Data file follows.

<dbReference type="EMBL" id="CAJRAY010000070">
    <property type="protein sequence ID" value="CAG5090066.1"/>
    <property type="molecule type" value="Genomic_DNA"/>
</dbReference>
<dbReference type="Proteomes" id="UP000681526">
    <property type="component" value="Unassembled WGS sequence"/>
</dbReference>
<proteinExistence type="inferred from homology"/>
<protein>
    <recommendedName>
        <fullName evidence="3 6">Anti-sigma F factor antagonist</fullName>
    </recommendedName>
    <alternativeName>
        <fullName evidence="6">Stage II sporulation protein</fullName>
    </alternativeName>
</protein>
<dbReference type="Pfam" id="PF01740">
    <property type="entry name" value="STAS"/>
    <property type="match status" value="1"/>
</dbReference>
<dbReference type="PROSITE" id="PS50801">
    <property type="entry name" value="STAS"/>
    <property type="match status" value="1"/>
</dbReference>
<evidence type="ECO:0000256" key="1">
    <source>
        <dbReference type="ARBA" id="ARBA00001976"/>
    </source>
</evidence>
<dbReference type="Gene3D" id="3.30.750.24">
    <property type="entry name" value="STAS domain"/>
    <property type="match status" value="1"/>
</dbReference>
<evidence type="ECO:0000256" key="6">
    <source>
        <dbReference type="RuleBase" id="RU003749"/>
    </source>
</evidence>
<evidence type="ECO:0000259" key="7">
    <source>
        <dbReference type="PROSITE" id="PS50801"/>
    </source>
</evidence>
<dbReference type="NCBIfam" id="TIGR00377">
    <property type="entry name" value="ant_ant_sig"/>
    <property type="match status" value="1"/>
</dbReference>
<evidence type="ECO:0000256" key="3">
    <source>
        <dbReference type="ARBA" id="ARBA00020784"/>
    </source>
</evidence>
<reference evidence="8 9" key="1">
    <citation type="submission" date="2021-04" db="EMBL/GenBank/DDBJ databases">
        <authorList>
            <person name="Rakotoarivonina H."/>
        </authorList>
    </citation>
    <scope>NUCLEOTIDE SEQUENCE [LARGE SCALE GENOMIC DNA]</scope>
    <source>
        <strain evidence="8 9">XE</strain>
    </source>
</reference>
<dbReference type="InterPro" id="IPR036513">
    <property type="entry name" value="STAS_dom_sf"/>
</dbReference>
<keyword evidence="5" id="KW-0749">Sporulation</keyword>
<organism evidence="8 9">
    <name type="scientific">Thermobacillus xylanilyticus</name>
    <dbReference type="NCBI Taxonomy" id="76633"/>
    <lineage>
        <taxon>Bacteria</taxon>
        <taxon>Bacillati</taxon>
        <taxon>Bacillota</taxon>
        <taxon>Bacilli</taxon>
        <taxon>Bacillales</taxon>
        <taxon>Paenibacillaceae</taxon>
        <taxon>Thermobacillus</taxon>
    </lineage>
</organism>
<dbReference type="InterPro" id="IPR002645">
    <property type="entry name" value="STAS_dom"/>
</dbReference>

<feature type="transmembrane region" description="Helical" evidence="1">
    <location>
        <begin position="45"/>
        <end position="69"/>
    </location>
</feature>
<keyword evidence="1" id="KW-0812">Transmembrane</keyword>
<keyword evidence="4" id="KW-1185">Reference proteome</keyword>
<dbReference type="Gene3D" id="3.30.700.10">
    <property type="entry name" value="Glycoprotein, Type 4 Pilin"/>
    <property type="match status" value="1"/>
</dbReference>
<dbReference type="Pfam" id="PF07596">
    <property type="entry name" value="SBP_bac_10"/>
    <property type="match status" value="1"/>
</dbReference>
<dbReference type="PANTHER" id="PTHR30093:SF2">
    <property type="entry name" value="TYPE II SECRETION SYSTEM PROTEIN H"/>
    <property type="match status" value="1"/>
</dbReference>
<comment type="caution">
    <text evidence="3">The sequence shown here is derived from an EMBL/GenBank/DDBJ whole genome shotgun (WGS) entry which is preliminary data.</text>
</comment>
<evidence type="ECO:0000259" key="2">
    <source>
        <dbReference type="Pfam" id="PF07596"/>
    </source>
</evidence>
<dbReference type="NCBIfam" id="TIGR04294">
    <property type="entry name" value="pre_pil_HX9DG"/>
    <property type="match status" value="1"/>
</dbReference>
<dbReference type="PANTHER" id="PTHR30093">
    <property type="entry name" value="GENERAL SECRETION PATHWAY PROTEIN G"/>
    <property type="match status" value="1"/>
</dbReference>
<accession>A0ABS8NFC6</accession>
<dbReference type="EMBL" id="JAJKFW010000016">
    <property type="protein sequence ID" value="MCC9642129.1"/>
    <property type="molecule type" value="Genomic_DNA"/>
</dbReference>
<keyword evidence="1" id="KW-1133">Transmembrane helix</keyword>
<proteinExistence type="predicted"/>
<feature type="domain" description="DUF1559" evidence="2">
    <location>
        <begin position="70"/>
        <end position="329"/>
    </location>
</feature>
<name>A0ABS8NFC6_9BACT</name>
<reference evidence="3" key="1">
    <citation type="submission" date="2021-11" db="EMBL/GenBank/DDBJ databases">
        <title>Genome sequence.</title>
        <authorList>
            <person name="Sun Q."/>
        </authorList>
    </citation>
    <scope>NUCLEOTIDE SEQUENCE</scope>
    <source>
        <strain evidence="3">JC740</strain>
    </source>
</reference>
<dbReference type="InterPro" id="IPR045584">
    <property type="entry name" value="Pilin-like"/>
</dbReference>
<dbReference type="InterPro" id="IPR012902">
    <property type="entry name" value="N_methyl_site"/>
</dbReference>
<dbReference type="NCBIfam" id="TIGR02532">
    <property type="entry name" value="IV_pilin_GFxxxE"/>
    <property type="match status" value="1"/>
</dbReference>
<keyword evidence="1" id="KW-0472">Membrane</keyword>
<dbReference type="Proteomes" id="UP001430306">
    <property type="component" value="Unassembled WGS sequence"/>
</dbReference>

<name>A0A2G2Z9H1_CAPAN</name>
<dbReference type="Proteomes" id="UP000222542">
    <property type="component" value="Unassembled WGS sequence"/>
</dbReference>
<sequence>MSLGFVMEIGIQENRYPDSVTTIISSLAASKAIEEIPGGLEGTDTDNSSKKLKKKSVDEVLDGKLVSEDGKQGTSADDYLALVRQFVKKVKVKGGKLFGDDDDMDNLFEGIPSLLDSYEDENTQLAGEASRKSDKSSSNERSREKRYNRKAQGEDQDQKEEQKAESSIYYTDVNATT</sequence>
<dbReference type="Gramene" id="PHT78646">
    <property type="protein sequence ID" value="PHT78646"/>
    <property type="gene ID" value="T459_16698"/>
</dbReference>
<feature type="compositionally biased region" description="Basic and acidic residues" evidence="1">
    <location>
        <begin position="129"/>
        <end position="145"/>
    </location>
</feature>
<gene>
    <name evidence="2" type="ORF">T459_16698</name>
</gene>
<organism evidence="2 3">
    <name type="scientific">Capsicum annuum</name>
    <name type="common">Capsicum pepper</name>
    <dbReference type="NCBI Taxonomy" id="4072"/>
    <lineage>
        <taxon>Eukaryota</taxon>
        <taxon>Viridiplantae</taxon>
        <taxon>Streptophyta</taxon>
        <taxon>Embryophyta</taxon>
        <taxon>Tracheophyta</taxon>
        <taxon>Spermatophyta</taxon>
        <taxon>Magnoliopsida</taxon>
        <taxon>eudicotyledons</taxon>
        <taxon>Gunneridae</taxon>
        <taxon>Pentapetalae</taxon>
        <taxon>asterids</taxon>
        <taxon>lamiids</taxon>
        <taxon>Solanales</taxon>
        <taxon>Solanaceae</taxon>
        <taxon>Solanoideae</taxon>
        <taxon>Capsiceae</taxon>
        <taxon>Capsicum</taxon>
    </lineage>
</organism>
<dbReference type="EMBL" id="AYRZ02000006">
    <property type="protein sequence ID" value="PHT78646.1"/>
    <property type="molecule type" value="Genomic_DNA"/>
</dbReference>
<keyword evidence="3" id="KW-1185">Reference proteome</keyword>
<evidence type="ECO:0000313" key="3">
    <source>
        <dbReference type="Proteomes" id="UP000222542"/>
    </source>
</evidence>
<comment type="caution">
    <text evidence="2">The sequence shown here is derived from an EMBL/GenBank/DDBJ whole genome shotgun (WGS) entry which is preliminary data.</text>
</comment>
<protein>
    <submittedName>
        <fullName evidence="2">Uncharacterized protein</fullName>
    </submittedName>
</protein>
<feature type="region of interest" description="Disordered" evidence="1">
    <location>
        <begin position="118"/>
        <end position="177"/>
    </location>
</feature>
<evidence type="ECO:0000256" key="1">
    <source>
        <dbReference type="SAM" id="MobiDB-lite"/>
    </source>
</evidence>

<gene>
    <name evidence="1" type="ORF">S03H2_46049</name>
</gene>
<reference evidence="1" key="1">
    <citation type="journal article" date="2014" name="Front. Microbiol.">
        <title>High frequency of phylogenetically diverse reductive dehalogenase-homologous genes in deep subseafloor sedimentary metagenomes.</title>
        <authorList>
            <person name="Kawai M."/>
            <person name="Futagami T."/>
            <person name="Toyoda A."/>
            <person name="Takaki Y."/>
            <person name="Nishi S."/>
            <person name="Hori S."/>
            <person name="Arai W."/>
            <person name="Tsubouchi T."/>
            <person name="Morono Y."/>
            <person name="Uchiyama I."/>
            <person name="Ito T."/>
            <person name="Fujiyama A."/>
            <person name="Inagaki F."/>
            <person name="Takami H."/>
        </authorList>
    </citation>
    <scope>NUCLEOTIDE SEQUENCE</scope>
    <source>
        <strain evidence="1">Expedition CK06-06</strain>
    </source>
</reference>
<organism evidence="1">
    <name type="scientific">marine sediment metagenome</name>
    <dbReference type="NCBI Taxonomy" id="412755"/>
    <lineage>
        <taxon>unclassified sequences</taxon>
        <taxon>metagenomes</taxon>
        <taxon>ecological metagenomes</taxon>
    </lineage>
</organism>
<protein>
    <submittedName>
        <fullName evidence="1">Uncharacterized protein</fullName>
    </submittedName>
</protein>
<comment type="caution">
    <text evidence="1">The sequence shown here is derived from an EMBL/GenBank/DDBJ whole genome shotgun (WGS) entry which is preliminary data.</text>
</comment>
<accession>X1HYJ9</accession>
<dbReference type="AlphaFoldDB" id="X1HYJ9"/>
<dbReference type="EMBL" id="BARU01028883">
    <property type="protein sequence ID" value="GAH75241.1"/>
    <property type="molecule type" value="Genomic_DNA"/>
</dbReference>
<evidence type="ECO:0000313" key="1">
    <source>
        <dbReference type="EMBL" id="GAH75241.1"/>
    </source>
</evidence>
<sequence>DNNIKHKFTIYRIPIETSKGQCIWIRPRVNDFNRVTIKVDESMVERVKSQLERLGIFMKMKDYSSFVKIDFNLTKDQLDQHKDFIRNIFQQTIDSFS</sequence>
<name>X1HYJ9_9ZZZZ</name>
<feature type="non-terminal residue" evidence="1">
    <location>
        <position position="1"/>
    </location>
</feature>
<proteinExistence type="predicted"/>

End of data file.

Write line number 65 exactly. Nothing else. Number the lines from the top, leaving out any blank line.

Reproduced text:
    <property type="entry name" value="STAS_dom_sf"/>